Amina Abdullahi, Nurudeen Adebola Shofoluwe, Adamu Abubakar, Mala Bukar Sandabe, Hamman Ibrahim Garandawa, Mohammed Ibrahim Babatunde, Raheem O Quadri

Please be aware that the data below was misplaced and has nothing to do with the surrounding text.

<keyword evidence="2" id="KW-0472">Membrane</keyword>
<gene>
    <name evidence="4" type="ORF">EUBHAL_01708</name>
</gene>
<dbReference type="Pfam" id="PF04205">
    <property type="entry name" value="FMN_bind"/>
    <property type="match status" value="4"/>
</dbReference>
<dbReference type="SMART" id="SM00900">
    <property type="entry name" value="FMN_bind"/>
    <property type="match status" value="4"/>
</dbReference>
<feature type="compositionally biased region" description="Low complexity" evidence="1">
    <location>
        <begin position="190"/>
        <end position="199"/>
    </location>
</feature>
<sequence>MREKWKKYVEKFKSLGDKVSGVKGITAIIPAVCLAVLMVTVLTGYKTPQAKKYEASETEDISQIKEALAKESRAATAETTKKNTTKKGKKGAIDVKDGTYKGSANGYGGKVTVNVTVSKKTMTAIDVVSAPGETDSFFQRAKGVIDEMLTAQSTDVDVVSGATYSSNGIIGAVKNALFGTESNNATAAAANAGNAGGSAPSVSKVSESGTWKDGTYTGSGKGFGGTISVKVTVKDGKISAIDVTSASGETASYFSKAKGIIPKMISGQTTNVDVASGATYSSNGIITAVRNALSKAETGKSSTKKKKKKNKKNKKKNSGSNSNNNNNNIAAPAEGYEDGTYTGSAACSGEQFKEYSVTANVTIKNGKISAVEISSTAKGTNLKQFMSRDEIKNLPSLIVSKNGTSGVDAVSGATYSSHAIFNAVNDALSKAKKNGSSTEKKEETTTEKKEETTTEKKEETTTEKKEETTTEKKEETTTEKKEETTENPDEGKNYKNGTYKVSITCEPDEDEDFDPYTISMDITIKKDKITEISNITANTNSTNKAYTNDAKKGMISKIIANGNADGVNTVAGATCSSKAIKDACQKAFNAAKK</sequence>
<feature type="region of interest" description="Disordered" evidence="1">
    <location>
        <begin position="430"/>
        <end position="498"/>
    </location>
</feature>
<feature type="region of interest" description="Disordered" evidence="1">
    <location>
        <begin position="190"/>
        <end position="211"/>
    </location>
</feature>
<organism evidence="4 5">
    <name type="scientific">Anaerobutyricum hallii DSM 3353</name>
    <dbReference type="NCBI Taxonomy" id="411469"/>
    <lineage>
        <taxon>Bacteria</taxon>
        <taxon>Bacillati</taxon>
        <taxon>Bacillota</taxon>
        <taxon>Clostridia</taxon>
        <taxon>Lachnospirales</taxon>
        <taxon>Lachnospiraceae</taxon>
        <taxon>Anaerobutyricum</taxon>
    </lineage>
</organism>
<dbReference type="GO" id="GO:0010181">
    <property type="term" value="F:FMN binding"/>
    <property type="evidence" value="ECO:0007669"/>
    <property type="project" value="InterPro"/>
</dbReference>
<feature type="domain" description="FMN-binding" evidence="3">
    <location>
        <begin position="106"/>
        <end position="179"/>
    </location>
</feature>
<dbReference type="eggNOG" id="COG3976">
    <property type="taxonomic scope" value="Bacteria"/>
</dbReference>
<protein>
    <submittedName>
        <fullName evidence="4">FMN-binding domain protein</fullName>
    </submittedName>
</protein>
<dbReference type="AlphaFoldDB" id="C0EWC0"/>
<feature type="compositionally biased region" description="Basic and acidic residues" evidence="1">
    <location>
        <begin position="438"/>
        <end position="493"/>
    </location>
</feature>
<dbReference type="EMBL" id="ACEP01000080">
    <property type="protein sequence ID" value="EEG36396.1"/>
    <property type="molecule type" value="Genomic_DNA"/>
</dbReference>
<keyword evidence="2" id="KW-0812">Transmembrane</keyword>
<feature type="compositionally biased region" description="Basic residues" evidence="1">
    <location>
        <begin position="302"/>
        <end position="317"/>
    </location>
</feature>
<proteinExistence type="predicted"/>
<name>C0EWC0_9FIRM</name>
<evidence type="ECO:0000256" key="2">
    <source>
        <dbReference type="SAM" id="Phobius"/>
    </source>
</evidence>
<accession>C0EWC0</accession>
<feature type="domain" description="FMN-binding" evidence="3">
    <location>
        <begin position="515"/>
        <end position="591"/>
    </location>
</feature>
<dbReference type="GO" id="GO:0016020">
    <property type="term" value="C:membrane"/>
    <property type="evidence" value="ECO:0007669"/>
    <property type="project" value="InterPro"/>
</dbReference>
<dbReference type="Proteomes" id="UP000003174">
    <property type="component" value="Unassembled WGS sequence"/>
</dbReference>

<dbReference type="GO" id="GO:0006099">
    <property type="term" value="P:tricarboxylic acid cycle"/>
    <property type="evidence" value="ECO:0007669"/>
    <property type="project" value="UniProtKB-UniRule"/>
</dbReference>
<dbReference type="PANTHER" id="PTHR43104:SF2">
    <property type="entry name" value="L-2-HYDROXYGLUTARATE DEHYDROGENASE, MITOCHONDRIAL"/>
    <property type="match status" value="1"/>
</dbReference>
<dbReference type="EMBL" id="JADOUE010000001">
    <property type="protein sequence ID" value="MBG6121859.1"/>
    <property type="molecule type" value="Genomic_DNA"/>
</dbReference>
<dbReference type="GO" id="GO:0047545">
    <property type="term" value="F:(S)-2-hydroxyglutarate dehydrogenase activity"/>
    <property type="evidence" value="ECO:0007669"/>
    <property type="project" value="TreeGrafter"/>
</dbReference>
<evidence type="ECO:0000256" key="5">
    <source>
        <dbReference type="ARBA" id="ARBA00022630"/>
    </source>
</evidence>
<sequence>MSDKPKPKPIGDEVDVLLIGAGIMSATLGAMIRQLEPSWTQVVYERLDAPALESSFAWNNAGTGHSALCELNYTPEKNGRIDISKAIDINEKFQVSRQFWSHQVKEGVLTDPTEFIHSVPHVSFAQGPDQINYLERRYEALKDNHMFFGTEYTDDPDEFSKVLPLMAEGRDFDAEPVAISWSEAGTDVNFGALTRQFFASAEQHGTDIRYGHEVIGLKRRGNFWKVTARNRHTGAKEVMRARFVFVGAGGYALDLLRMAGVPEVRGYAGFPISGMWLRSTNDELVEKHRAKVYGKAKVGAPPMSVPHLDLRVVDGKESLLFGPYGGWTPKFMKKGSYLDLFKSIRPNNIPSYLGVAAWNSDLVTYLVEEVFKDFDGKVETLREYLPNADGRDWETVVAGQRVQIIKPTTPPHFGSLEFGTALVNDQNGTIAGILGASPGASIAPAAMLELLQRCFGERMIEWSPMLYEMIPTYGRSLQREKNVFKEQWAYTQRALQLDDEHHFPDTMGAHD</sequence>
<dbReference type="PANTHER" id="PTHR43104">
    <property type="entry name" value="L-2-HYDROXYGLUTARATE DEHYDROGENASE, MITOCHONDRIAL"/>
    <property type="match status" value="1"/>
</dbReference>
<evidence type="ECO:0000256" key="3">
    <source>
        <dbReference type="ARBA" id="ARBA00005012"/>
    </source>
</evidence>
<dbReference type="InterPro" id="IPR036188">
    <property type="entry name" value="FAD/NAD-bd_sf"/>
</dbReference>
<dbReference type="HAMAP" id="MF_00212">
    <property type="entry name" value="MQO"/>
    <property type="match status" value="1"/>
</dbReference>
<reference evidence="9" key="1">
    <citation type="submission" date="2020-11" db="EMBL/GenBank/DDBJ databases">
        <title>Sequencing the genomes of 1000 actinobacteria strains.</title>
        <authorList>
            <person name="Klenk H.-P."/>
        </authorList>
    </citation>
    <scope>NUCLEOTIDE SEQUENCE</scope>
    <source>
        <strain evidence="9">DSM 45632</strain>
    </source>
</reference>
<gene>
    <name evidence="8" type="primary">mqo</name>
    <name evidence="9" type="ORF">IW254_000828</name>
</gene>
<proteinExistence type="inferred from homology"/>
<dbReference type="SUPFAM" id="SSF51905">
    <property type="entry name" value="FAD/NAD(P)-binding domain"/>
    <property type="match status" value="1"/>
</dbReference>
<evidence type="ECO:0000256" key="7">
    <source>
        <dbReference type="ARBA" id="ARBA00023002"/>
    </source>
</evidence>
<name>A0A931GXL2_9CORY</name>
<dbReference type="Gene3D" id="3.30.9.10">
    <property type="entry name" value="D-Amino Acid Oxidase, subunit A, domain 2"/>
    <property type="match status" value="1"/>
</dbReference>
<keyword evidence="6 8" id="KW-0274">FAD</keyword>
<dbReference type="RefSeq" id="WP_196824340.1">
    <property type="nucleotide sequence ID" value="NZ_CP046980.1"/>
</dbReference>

Background: Hearing is necessary for speech and language development, children with bilateral hearing loss often have impaired speech and language abilities thus limiting educational attainment. Early detection and intervention will help minimize such effects. Therefore, neonatal hearing screening program has been advocated in developing countries. Objective: TThe objective of this study is to determine the prevalence of hearing loss and risk factors among full-term inborn neonates delivered in a University Teaching Hospital with transient evoked otoacoustic emission (TEOAE). Materials and Methods: All full-term neonates delivered in a University Teaching Hospital were included in this prospective cross-sectional study. The hospital’s ethical committee gave approval. The researcher obtained informed consent from the parents and administered a questionnaire for demographic, prenatal, and postnatal data. A comprehensive head and neck examination preceded the preliminary otoscopy. With the help of a hand-held otodynamic otoport, Neonatal Hearing Screening Program otoacoustic emission (OAE), each ear’s hearing was assessed. Statistical Product and Service Solutions (SPSS) version 22.0 was used to analyse the data. Results: 150 full-term neonates were screened, of which 72 (48%) were males and 78 (52%) were females. Neonates that failed the TEOAE in both ears were 12 (8%). 18 (12%) neonates had a refer in right ear only, while 24 (16%) had a refer in the left ear only. The only significant risk factor with a referral outcome of TEOAE was family history of childhood hearing loss (23.1%). Conclusion: This study found a high prevalence (8%) of failed TEOAE of full-term neonates delivered in our hospital with a significant risk factor of family history of childhood hearing loss.